Mystery of steak and kidney pudding with no meat

STEAK AND kidney puddings that contained no steak and no kidney were among the glaring examples of poor food produced by household brand- name firms criticised yesterday in a government survey.

Supermarkets were furious with the Government for "naming and shaming" the companies that were found, through DNA testing, to be selling incorrectly labelled food - but some privately ordered changes with their suppliers.

The survey by Ministry of Agriculture, Fisheries and Food inspectors found that one in seven samples of sausages, burgers, pies, pates and "recipe" dishes contained meat not declared on the label, while others did not contain the meat declared on the label.

Jeff Rooker, an Agriculture minister, said the findings showed clear failures in quality control by some of the big supermarket chains and corner shops. "A lot have said they didn't clean down the production lines properly. That is less serious than if someone is chucking in cheaper products, but it is bad in itself," he said.

Asda wrote to the ministry after inspectors found pork in eight Aberdeen Angus sausages labelled as containing beef at its store in South Bank, Leeds. Beef was also detected in two Scotch pies labelled as containing mutton and pork, and turkey was found in coarse chicken and bacon in red wine pate. The supermarket said: "From our investigations it is clear that these contaminations have been caused by insufficient attention to cleaning between the production lines."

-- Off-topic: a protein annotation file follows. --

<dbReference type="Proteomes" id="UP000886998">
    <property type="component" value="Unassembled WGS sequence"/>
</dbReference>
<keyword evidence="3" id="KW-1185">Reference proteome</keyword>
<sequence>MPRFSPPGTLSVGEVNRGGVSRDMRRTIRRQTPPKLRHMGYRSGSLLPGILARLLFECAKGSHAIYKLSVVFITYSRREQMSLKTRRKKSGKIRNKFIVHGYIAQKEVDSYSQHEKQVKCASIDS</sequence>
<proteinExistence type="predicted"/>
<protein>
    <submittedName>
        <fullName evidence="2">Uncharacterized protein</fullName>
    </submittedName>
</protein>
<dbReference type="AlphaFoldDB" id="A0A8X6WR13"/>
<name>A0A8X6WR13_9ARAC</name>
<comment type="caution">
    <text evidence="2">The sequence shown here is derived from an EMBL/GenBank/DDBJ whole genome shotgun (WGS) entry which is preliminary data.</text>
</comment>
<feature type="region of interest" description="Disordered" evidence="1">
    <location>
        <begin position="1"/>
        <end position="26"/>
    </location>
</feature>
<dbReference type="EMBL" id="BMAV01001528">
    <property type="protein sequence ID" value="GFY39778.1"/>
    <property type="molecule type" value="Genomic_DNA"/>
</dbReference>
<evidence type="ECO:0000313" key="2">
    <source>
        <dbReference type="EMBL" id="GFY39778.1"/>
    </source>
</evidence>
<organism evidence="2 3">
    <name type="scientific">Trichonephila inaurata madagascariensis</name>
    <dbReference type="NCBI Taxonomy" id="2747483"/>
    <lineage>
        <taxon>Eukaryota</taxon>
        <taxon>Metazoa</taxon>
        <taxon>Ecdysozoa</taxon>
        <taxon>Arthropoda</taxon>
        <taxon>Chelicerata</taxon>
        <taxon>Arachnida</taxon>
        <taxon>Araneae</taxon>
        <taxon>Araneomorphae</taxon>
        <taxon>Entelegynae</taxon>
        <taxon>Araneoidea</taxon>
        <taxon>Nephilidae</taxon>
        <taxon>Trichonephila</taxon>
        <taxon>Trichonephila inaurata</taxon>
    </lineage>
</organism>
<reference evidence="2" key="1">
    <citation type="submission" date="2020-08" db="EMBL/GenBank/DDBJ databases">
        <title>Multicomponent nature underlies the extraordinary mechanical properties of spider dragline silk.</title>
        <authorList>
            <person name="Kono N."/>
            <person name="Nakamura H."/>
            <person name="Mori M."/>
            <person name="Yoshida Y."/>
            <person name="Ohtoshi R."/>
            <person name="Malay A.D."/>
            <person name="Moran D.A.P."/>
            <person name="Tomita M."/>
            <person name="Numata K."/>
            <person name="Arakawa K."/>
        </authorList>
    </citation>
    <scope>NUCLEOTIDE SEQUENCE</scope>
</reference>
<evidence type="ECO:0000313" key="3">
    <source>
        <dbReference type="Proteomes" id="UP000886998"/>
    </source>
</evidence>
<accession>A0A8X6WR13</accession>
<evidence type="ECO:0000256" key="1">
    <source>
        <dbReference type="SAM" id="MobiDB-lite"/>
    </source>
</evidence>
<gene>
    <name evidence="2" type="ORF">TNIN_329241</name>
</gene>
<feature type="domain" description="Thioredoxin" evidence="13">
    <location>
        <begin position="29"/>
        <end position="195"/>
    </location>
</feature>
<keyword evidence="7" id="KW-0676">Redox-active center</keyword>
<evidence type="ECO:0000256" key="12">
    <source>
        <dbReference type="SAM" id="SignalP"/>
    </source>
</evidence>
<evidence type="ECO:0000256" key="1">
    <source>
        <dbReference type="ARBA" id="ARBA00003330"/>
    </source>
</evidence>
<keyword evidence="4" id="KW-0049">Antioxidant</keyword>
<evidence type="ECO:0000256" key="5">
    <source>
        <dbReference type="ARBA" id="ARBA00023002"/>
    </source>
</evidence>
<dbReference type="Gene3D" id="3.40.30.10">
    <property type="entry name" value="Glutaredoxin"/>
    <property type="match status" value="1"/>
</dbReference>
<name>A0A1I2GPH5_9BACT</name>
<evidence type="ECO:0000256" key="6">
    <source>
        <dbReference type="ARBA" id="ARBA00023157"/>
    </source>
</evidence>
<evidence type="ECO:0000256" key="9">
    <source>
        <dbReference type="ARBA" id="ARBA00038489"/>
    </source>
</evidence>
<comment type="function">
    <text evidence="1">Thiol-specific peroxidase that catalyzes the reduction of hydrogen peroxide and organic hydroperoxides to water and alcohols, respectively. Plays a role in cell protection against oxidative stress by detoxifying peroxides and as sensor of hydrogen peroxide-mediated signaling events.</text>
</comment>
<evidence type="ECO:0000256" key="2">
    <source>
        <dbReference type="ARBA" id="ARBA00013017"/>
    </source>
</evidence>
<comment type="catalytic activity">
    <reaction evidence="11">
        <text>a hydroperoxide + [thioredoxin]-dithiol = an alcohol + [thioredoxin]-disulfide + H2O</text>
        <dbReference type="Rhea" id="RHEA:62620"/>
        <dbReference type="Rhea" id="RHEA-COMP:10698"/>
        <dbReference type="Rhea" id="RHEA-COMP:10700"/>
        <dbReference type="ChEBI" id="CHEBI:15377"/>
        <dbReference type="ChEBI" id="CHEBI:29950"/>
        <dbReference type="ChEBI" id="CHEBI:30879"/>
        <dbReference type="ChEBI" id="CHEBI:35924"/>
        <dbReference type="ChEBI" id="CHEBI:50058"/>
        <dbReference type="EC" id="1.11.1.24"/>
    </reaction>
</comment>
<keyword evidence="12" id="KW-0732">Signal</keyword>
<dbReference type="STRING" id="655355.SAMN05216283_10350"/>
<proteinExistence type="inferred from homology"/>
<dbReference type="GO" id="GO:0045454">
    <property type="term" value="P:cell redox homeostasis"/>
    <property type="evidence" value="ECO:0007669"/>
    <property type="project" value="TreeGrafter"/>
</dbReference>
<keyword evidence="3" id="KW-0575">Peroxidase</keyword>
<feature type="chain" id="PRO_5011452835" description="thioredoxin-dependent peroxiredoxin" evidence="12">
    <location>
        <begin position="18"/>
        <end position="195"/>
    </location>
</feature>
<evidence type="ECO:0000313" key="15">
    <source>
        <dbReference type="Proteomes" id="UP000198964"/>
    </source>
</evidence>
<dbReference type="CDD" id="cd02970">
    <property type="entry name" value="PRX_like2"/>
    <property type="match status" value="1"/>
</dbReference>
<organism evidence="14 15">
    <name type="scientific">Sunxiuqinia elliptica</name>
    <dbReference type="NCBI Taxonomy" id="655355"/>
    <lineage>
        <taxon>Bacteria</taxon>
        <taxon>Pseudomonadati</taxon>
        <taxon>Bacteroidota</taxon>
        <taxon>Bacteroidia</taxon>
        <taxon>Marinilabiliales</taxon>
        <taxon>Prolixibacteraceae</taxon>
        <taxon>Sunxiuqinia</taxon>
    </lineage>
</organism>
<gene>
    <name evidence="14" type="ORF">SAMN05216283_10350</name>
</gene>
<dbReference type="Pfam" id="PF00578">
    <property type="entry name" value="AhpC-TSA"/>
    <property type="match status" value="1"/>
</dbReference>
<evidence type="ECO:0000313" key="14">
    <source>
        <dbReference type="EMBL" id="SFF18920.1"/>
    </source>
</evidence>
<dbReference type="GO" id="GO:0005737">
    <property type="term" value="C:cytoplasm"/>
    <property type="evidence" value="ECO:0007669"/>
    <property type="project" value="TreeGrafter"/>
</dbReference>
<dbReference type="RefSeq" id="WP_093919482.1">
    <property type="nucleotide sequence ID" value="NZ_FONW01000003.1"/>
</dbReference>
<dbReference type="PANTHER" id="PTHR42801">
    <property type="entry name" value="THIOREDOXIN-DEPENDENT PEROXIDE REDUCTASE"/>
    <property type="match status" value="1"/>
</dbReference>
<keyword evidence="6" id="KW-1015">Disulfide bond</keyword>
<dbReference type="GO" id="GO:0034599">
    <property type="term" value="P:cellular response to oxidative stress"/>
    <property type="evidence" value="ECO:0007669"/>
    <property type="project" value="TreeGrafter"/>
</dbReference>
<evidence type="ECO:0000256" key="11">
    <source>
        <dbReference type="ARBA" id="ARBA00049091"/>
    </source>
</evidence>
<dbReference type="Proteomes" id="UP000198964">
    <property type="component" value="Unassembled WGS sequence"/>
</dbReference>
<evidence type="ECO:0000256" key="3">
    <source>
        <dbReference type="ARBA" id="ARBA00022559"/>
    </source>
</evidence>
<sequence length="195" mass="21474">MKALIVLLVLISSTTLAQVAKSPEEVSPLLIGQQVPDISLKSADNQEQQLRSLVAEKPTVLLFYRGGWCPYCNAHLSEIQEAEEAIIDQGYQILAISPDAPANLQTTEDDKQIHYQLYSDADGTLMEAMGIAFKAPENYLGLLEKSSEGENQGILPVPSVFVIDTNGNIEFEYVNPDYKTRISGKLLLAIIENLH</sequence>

But that did not explain the mystery of the missing ingredients in the steak and kidney pudding from Campbell Grocery Products in King's Lynn. The inspectors found no trace of beef or pork in the puddings.

Sainsbury's chicken breast in jelly was found to contain turkey, not chicken. Kwik Save economy chicken burgers contained turkey. Safeway's bolognese contained no beef, although beef was on the label. Tesco's smooth Brussels pork and liver pate contained pork, but also chicken and turkey.

J Sainsbury plc questioned the accuracy of the DNA tests. But Tesco wrote: "Mixing species remains a problem for the meat industry. We have again told our suppliers that this is unacceptable. We have formed a product integrity group to carry out unannounced audits of the meat and convenience food sector."

In a separate development, the cross-party Commons Select Committee studying the government Bill to set up a food standards agency called on the Government to scrap the flat-rate levy of pounds 90 on all Britain's 600,000 food outlets and replace it with a graduated levy.

The committee also called on the Government to give the agency a clearer remit over nutrition and dietary advice, in spite of ministers' misgivings about giving the agency too much power to interfere in food production. "We believe the agency should be the body responsible for setting the nutritional and dietary standards."

What Are You Buying?

DNA tests by Maff inspectors found the following ingredients in these products:

t Safeway Cumberland pork sausages contained chicken.

t Tesco Chicken and

Broccoli Potato Top contained turkey.

t Sainsbury Chicken Breast in Jelly contained turkey.

t Pork in Asda Aberdeen Angus beef sausages.

t Kwik Save economy chicken burgers contained turkey.

t Bernard Matthews cooked chicken breast contained turkey.

t Pork in Somerfield beef and onion pie.

t Campbell Grocery Products steak and kidney pudding contained no beef and no pigs' kidney.

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